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Health reform supporters plan $25 million promotion campaign

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Health care reform

Health reform supporters plan $25 million promotion campaign

The New York Times: "Close allies of the Obama administration, seeking to rally the public behind President Obama's landmark health care bill, are planning to spend $25 million over the next five years to promote the measure and beat back mischaracterizations of it that could harm Democratic candidates. Mr. Obama's former communications director, Anita Dunn, and longtime Democratic strategist Andrew Grossman, have teamed up to form two new tax-exempt groups. The first, already incorporated as a nonprofit organization under the 501 c(3) provision of the tax code, is called the Health Information Center, and will run an intense public information campaign around the new law. The second, still in the planning, will engage in political advocacy to 'protect the law – and those who supported it – against distortions, misrepresentations and outright lies,' according to a Democratic strategist familiar with the effort." Grossman hopes to raise money from Democrats, foundations and union for the the projects” (Stolberg, 6/4)

The Los Angeles Times: The "passage of healthcare reform — potentially funneling 30 million new people into an already-packed system — has some groups warning that the nation will soon see a shortage of doctors. The Assn. of American Medical Colleges has warned of a deficiency of up to 125,000 doctors by 2025. And it isn't the only group voicing concerns. The Health Resources and Services Administration, a federal agency that works to improve healthcare access for the uninsured, has projected that the supply of primary-care physicians will be adequate through 2020, at which point there will be a deficit of 65,560 physicians. … And the problem goes further than mere doctor counts. Among the other complicating factors: a misaligned distribution of physicians between disciplines (too many neonatal doctors, for example, and too few general surgeons); increased health needs of aging baby boomers; and disagreement over how much of the gap can be filled by physician's assistants and nurse practitioners, professions where there also are shortages. … Still, things may not be as dire as all these numbers suggest — at least, not across the board. This year, for example, saw a 10% increase in the number of U.S. medical students choosing to go into family medicine. … A lot of the current need is related to a dearth of physicians in certain locales, such as inner cities and rural areas. But merely counting doctors is a simplistic way to assess care quality, experts noted" (Worth, 6/6)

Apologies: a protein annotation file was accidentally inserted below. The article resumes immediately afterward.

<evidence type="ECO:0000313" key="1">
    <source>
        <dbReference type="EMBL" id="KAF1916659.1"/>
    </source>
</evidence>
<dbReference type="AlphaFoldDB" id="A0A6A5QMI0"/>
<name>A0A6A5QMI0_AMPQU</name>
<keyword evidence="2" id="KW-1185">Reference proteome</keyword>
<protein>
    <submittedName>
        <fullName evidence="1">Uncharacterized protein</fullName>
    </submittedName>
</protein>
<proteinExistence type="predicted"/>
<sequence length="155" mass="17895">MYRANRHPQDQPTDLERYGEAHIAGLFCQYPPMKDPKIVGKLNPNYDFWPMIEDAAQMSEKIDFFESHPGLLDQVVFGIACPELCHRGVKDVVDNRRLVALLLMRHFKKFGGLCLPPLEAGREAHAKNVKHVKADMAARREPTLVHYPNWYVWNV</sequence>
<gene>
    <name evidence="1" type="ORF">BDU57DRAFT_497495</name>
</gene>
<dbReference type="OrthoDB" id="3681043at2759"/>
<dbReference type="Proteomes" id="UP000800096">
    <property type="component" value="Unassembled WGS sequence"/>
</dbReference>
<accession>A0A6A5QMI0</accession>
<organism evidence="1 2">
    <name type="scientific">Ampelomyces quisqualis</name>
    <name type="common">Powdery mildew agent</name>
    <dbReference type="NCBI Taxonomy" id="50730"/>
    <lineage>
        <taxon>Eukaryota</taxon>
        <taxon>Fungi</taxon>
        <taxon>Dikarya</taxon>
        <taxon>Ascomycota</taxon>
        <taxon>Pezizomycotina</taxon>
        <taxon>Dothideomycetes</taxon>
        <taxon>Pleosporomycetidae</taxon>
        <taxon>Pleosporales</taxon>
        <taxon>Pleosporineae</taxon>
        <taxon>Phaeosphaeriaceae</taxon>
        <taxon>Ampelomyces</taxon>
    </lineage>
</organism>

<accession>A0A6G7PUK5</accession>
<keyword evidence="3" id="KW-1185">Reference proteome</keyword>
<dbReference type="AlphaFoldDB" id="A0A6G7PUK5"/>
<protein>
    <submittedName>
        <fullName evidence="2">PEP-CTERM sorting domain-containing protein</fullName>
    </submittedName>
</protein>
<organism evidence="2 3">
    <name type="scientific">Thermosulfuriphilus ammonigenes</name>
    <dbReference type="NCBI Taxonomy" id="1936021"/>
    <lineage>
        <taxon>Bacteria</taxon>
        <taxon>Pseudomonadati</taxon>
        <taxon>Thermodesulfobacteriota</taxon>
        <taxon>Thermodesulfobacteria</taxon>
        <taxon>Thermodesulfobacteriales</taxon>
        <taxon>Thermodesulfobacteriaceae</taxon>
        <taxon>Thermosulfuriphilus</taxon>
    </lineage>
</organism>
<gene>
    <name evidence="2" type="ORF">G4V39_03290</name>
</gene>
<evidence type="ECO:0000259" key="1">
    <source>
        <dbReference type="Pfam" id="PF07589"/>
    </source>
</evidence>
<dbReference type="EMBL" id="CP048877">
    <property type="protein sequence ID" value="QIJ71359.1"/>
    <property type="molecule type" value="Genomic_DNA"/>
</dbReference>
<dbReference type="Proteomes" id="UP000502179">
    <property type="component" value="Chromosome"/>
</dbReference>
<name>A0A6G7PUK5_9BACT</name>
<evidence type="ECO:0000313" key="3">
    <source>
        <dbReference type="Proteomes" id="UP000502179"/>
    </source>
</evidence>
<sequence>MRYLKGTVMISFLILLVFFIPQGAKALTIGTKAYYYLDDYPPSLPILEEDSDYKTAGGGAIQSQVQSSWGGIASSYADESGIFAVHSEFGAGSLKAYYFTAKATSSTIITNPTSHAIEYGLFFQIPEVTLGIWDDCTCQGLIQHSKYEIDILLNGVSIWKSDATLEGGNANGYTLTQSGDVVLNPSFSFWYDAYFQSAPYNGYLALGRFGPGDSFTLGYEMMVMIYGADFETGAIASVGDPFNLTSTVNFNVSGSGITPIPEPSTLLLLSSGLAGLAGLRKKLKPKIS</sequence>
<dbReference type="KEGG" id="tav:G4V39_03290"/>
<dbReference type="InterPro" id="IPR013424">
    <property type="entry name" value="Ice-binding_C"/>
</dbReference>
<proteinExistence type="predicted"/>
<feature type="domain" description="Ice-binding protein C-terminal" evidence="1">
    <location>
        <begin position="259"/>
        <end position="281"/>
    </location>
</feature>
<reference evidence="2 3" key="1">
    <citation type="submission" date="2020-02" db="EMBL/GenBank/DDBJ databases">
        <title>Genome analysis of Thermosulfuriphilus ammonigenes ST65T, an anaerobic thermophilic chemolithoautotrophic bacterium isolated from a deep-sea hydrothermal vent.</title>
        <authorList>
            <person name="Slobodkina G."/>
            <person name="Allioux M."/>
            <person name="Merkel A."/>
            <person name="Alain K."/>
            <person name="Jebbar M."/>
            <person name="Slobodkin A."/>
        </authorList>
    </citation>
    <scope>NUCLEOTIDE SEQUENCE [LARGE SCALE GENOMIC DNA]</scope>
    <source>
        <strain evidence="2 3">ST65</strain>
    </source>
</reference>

The Wall Street Journal: "Early retirement, a dream of many, can turn into a nightmare for those unable to secure health insurance. Now, two new federal programs may provide some relief. ... Under the Early Retiree Reinsurance Program, the federal government will dole out $5 billion to employers -- public, private and nonprofit -- over the next four years to offset some of the costs of providing medical and prescription-drug coverage for retirees ages 55 to 64 and their families. … Under a second program, set to launch in July, the federal government has allocated $5 billion to create 'high-risk' insurance pools in each state and Washington D.C. To qualify for coverage, applicants must have a pre-existing health condition and have been uninsured for at least the past six months. There is no age requirement. Premiums are expected to be more affordable than those under previously established state 'high-risk' pools, says Wayne Nelson, president of Communicating for America, a nonprofit that tracks the older program" (Tergesen, 6/5).

The Washington Post looks at how some people are going overseas to get medical treatments that use stem cell technology, which are largely not available in the United States. "Western scientists worry that patients are being taken in by slick marketing campaigns, wasting time, money and hope on unproven therapies, and perhaps even putting themselves in danger. … Stem cell research is an area in which the United States faces new rivals -- and ones willing to move quickly from experimental research to treatment. A January report by the National Science Board warned that the U.S. position as the world's innovation leader is declining and China's influence is increasing. The report said that is the result of a surge in government investment in science and technology education, infrastructure and research. In the United States, the use of federal funding for new lines of embryonic stem cells was banned in George W. Bush's administration. President Obama reversed that decision when he took office, but China and other countries have had a years-long head start" (Cha, 6/6)

Kaiser Health News is an editorially independent news service. It is a program of the Kaiser Family Foundation, a nonpartisan health-care-policy research organization unaffiliated with Kaiser Permanente.

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